Staunton, August 11 – Vladimir Putin hates Alyaksandr Lukashenka but views him like the governor of a Russian province and is in a position, as a result of Lukashenka’s own failed policies, to use Belarus any way he wants, including as a place des armes to attack Ukraine, according to Stanislav Shushkevich.
In a wide-ranging interview with Kyiv’s Gordon news agency, Shushkevich, the former head of the Belarusian parliament and now an outspoken critic of Lukashenka and his regime, says “Russia doesn’t need to attack Belarus: the Kremlin does [there] whatever it wants” (gordonua.com/news/politics/Eks-glava-belorusskogo-parlamenta-SHushkevich-Lukashenko-gubernator-rossiyskoy-provincii-Belarus-CHto-emu-Putin-skazhet-to-i-sdelaet-92958.html).
Despite his bombastic language, Lukashenka will not do anything because he cannot, Shushkevich continues. “If one speaks seriously about Lukashenka’s possibilities, then he in fact is the governor of the Russian province of Belarus …What Russia tells him to do, he will in fact carry out.”
Putin, of course, the Belarusian opposition figure says, behaves “like a mafia boss, not a chief of state. [His] aggression against Ukraine is a desire to assert himself given that he has failed to improve the Russian economy.”
While Lukashenka will always do Putin’s bidding, Shushkevich continues, it is important to recognize that “Putin pathologically hates Lukashenka. One can condemn the Russian leader for a lot, but it is obvious that he is a literate man. But Lukashenka is a nothing.” All comments by the latter show is pathetic “lack of education.”
As a result, “Putin cannot respect him in principle as he is required to respect Aliyev, Nazarbayev or Karimov. These are also dictators, but they have a definite level of education and experience. But Lukashenka has nothing of the kind.” “I would die of shame,” Shuskevich says, if I spoke in as illiterate a fashion as Lukashenka does.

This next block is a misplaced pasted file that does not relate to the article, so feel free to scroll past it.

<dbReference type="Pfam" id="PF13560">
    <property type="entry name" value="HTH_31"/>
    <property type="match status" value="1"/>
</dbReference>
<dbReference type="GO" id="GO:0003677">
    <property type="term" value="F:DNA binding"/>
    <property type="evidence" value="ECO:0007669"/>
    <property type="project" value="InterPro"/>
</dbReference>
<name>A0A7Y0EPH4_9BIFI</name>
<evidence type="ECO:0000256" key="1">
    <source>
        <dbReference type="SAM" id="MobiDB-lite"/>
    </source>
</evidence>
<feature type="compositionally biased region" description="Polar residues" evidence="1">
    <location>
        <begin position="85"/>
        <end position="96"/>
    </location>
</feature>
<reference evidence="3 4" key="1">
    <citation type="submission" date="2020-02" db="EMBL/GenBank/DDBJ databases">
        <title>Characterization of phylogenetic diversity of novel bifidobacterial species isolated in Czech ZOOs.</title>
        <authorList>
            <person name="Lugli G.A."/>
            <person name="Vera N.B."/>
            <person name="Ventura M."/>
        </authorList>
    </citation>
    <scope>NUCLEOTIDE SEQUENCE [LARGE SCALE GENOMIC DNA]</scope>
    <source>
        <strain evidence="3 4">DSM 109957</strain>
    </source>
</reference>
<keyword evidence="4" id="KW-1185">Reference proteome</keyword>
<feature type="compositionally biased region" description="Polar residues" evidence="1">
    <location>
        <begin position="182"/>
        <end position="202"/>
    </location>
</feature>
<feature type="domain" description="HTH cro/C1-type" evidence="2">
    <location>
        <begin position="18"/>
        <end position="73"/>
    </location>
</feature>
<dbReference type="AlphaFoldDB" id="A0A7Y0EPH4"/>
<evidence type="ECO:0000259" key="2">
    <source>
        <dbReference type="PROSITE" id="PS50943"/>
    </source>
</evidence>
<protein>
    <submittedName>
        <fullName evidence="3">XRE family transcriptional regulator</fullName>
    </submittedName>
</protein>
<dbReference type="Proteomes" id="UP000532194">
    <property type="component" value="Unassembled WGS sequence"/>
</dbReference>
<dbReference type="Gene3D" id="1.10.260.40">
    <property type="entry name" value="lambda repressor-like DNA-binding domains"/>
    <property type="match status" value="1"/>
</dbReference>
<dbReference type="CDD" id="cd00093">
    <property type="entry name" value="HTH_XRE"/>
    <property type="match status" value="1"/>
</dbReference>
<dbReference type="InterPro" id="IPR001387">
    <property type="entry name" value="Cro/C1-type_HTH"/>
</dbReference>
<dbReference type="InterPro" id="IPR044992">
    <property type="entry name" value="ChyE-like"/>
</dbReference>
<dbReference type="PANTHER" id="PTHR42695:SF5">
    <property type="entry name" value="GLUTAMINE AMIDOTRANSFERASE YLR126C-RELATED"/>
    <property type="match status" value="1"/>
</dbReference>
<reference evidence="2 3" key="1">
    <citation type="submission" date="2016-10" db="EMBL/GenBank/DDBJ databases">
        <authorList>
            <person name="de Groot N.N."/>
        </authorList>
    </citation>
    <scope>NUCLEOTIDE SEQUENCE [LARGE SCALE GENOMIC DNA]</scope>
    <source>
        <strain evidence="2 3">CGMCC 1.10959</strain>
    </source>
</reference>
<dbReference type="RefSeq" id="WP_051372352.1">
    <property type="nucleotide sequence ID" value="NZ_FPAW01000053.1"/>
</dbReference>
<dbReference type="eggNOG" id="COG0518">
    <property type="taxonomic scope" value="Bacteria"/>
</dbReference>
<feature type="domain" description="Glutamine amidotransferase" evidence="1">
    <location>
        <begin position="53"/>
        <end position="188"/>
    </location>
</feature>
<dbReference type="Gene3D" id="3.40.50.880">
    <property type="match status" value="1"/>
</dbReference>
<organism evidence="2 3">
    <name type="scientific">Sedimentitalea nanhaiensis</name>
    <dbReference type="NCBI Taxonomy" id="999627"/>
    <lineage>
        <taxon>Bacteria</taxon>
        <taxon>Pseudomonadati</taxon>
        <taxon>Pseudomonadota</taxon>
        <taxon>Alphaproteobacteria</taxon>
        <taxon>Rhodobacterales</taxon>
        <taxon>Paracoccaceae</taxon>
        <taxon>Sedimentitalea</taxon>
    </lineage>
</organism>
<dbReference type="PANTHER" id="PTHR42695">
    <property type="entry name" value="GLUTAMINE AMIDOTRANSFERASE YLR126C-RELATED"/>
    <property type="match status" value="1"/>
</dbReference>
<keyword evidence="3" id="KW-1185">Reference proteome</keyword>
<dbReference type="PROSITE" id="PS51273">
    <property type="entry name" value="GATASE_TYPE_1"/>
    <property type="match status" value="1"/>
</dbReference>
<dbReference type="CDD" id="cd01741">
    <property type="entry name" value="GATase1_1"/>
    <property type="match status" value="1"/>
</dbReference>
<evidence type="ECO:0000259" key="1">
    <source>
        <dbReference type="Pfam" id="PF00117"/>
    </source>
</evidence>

Russia’s invasion of Ukraine will have no influence on the Belarusian elections because in Belarus, there are no elections; there is simply a game where all the results have been decided in advance and where how people vote has not consequence as far as the outcome is concerned, Shushkevich continues.
Moreover, he says, Russian propaganda is very effective in Belarus and “many Belarusians believe what Russian television says and think that in Ukraine ‘banderites’ and ‘fascists’ are running the show.” All normal means of opposing this obscurantism have been declared illegal in Belarus.
The situation in Belarus is far from ideal, Shushkevich says, but he notes that an aspect of the Belarusian national character that has helped the nation survive also has gotten in the way of moving to make change. Belarusians, he says, have throughout their history figured out how to survive in the most difficult situations.
But that very strategy of survival, he continues, has led them in many cases to adapt, to figure out how to survive a particular regime rather than to struggle against it. “Belarusians do not believe in something better … [and] when we say the word ‘opposition figure,’ we have in mind someone who disagrees with the political regime.”
“All normal means of opposing political obscurantism have been declared illegal.” Those who try to oppose the system land in jail, and that is why there are “so many political prisoners” in Belarus. Lukashenka is ready at all times to show that he can and will put anyone behind bars that he wants do.
In that situation, most Belarusians simply are trying to survive. Those who do think more broadly support Ukraine and are proud of what the Ukrainians are doing. “Ukrainians are in a very worthy fashion opposing Russian or more precisely Kremlin horrors and are continuing the struggle with them.:
“Such an example is infectious,” Shushkevich says, “but not for Belarusians.” For them opposing the regime is “very dangerous.” As a result, “fear rules” in Belarus.